The annual Assembly of State Parties of the ICC (ASP) kicked off yesterday to discuss the management of the court and possible changes to the Rome Statute. While several issues are on this year’s agenda, including victim compensation and progress on ratifying amendments to define the crime of aggression, chief among the concerns of the state parties are the issues surrounding the current cases with Kenya and in particular the prosecution of President Uhuru Kenyatta and Vice President William Ruto.
Despite campaigning on continued cooperation with the ICC earlier in the year, once Kenyatta and Ruto were elected in March, the tune of the Kenyan government changed. Since then the tension between the ICC and Kenya has grown considerably, with arguments over trial attendance, witness intimidation and the existence of the trials in general. In October the African Union floated the idea of a mass walkout on the court by African states in support of Kenyatta’s position. While the walk out did not happen, the holding of an extraordinary session solely on this issue highlights the increasingly contentious relationship between the ICC and Africa.
Last week, also with the strong diplomatic backing by the AU, the Security Council held a vote on whether to defer the cases against Kenyatta and Ruto for one year as allowed under the Rome Statute. The vote split almost directly down the line of those who are and are not ICC members; all members of the court abstained along with the US while all the other non-members voted in favor. In the end, theresolution failed with a vote of 7-0.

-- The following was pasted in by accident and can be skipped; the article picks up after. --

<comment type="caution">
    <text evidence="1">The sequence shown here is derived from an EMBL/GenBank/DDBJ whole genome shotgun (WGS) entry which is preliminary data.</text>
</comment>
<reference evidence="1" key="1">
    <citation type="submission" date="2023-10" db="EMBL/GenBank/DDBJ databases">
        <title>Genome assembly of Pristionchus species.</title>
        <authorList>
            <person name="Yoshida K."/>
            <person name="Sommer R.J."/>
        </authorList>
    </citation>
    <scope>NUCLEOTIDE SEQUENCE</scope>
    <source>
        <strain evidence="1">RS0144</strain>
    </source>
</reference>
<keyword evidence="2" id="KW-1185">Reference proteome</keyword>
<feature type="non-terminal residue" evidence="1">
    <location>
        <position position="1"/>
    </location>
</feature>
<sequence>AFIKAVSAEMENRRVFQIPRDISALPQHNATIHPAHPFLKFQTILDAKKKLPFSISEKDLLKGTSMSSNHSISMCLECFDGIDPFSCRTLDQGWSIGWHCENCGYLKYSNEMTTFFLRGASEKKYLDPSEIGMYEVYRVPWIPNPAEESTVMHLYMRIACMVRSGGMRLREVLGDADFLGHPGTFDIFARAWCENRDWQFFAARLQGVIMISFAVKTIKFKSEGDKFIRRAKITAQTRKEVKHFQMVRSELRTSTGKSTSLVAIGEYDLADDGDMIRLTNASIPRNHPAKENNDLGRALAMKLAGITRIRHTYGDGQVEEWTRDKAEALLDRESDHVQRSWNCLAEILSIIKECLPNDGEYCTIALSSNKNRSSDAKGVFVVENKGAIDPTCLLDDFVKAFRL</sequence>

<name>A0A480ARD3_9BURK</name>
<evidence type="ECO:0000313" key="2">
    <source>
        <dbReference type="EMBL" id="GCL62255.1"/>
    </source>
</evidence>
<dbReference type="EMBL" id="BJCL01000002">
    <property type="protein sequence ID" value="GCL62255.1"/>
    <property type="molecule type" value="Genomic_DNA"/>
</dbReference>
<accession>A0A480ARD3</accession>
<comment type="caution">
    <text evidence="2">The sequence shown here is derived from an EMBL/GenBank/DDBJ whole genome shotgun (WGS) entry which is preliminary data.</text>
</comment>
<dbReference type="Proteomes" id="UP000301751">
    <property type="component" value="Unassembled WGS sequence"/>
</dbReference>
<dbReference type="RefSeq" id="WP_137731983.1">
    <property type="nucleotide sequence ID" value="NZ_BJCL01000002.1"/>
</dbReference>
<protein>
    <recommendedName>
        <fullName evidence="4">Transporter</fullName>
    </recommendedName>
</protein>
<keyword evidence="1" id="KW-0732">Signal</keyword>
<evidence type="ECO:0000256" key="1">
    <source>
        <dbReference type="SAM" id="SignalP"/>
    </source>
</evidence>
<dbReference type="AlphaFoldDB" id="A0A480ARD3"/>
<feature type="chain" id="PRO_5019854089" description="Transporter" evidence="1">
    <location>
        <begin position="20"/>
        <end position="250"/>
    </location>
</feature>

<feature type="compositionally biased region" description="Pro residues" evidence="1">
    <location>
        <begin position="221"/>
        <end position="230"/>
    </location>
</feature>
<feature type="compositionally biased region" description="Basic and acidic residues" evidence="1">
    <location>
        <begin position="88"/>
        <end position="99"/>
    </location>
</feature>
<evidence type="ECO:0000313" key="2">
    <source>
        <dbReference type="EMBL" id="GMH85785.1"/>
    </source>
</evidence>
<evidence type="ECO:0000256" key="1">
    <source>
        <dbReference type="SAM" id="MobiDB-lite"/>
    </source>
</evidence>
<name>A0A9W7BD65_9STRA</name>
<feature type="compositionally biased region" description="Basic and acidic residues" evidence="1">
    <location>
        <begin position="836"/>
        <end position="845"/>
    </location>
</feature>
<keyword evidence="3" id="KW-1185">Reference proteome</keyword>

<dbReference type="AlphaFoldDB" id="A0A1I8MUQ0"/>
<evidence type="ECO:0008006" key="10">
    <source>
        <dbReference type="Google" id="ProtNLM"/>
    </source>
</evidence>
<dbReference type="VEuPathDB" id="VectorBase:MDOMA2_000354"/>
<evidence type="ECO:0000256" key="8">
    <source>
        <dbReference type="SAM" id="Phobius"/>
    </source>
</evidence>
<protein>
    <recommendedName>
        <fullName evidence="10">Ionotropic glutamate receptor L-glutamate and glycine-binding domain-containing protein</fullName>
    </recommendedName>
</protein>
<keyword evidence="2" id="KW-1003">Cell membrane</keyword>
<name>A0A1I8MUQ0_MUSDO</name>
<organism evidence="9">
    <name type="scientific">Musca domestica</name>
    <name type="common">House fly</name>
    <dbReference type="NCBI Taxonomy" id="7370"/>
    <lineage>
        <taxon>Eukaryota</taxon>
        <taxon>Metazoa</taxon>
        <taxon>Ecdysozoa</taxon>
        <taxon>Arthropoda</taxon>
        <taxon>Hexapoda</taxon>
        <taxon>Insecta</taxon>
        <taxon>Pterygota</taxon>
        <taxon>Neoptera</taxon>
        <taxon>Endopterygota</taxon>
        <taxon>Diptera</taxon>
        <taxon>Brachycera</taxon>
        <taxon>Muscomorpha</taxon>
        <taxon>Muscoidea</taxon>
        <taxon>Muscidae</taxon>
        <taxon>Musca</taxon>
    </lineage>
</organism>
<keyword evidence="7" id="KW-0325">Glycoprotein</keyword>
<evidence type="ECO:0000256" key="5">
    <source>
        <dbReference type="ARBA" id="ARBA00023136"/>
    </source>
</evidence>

On the back of that failure comes the ASP and a new push by several African states to amend Article 27 of the Rome Statute to allow for immunity for sitting heads of state. Back when the Rome Statute was finalized, the lack of immunity for heads of state was seen as a significant step in the right direction for global justice. But now that heads of state are actually indicted, not just Kenyatta but also Omar al-Bashir in Sudan, politics is overriding concerns of justice.
So far those in favor of immunity are presenting it as a peace and justice issue, where immunity will allow for better stability and security for the states involved. Those against the proposed amendment argue that immunity would encourage impunity and could possibly give further incentives for heads of state to not leave power. Thus the stakes for any changes are quite high, but failure to address the concerns of state parties could also hurt the credibility of the ICC.
It is unlikely that any changes to the Rome Statute would help Kenya as the process for amendments is a burdensome one: first, two-thirds of member states must agree to adopt the issue at a meeting of the ASP or an official review conference and then seven-eighths (87.5%) of existing member states must ratify the amendment. As seen with the Kampala Amendments which would define crime of aggression, this process can take years. Those amendments were adopted by the ASP in 2010 but the goal for final ratification is not expected until 2017. Given the far more controversial nature of head of state immunity, any successful process towards full ratification would likely take much longer.
In the meantime, the relationship between the ICC and Kenya – and more largely between “Western” and African member states – is growing increasingly tense. As Mark Kersten notes, the Kenyan cases are far more about politics now than they are about justice, but the future of the court and global justice could very well rest on how these issues shake out.
Originally published at Foreign Policy Blogs